Signing Exact English (SEE)
SEE is based on signs drawn from American Sign Language (ASL) and is expanded with articles, prepositions, pronouns, affixes, tenses, and finger-spelled words to visually represent the English language. SEE is most often used with deaf children in educational settings.
Courses Offered at WSU
CSD 260 Signing Exact English I (2 credit hours)
Introduction to the theory and use of Signing Exact English (SEE) as a means of communication with the hearing impaired. Independent outside practice is necessary to facilitate skill.
CSD 360 Signing Exact English II (2 credit hours)
An advanced class in the theory and use of Signing Exact English (SEE) as a means of communication with the hearing impaired. Emphasizes vocabulary and interpreting skills. Prerequisite: CDS 260
CSD 460 Signing Exact English III (2 credit hours)
Intermediate level course designed to increase expressive, receptive and voiced vocabulary in Signing Exact English and increased use of visual features of signed languages. Production techniques, self and peer analyses and skills pursuant to Kansas standards for Interpreters in Educational Settings are applied. Prerequisite: CDS 360.
Frequently Asked Questions
SEE is a signed representative of the English language. It is not American Sign Language.
Why not just use ASL? Why can't SEE be used for foreign language credits?
Why do some parents and educators think SEE should be used to teach English to kids?
parent already uses is much faster than learning a whole new language. Parents are primary educators of young children, so the sooner parents learn to sign, the sooner their children can be exposed to language, and less time is lost in those formative years of cognitive development.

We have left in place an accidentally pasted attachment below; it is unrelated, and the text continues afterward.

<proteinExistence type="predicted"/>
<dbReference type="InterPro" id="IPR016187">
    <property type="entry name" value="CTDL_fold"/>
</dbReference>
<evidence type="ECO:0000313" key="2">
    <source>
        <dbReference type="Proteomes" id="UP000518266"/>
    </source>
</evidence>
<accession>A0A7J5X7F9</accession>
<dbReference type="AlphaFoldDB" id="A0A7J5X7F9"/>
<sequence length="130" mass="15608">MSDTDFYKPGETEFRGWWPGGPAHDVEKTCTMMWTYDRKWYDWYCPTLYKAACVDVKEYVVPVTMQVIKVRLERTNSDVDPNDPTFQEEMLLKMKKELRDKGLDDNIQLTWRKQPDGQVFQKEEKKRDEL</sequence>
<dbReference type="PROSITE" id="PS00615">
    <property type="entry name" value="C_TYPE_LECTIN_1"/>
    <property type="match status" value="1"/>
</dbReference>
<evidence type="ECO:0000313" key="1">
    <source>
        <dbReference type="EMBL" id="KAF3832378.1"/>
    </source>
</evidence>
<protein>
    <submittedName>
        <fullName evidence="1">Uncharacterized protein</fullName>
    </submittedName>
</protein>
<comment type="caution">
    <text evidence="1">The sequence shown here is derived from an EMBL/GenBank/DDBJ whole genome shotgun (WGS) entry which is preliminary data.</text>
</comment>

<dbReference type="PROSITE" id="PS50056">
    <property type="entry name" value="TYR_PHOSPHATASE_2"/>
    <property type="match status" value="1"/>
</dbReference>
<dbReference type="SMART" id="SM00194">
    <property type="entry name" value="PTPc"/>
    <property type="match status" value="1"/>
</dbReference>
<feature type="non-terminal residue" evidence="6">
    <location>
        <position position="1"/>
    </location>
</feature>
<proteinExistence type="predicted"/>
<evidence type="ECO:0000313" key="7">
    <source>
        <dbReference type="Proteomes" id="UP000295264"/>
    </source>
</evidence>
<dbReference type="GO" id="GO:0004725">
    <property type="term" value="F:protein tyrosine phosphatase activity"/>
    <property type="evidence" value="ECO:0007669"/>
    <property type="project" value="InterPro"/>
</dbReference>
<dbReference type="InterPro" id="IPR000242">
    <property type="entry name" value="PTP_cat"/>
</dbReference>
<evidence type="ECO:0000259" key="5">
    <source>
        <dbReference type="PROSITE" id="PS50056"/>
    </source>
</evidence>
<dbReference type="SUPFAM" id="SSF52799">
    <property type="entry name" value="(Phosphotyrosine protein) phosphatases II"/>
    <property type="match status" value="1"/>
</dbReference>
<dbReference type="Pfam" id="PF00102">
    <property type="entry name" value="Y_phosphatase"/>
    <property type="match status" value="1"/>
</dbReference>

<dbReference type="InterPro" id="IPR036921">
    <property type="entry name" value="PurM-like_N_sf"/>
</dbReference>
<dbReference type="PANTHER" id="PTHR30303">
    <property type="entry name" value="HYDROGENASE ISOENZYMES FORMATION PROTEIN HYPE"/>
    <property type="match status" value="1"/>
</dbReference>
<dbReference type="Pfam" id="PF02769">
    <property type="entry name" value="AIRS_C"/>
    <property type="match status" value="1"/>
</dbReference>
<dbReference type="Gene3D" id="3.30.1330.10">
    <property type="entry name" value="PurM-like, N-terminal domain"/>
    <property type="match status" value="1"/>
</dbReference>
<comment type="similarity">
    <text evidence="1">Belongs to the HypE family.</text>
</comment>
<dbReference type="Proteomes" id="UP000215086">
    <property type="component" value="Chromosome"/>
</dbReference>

a) Approximately 97% of deaf and hard of hearing children have at least one parent who is hearing. Putting a sign to the language that a hearing
b) SEE has been around long enough to prove that it is successful in teaching English to deaf and hard of hearing children.
Why do some classroom teachers learn SEE?
Educators, whether they are teachers, tutors, paraprofessionals, or parents are using sign language as a teaching tool. Teachers in regular education classes are learning signed language to enhance their classroom abilities and better understand how to work with classroom interpreters. Some hearing students learn better when the visual cues of sign language are used, and most students benefit from learning things that can be reinforced by movement. Gifted students enjoy the challenge of learning another creative way to express themselves. Parents are recognizing the benefits of early communication with their infants before they are able to talk by using sign language, which has proven to give children a jumpstart in language development. These are the perks to a communication system designed for the deaf and hard of hearing population.
What about children who have some hearing?
With the child who has some useable hearing, sometimes supported with hearing aids, FM Systems, cochlear implants, or just someone who has lip reading skills, the use of SEE supports the vocal input and can provide a more complete message. There are more and more advances in technology and methods of speech/language pathologists that work well with SEE and the philosophy of Total Communication.
Where can I learn more about SEE?
Read the front of the Signing Exact English Dictionary, contact the instructors of these courses, and/or contact the SEE Center for the Advancement of Deaf Children at 562-596-8548 or http://www.seecenter.org.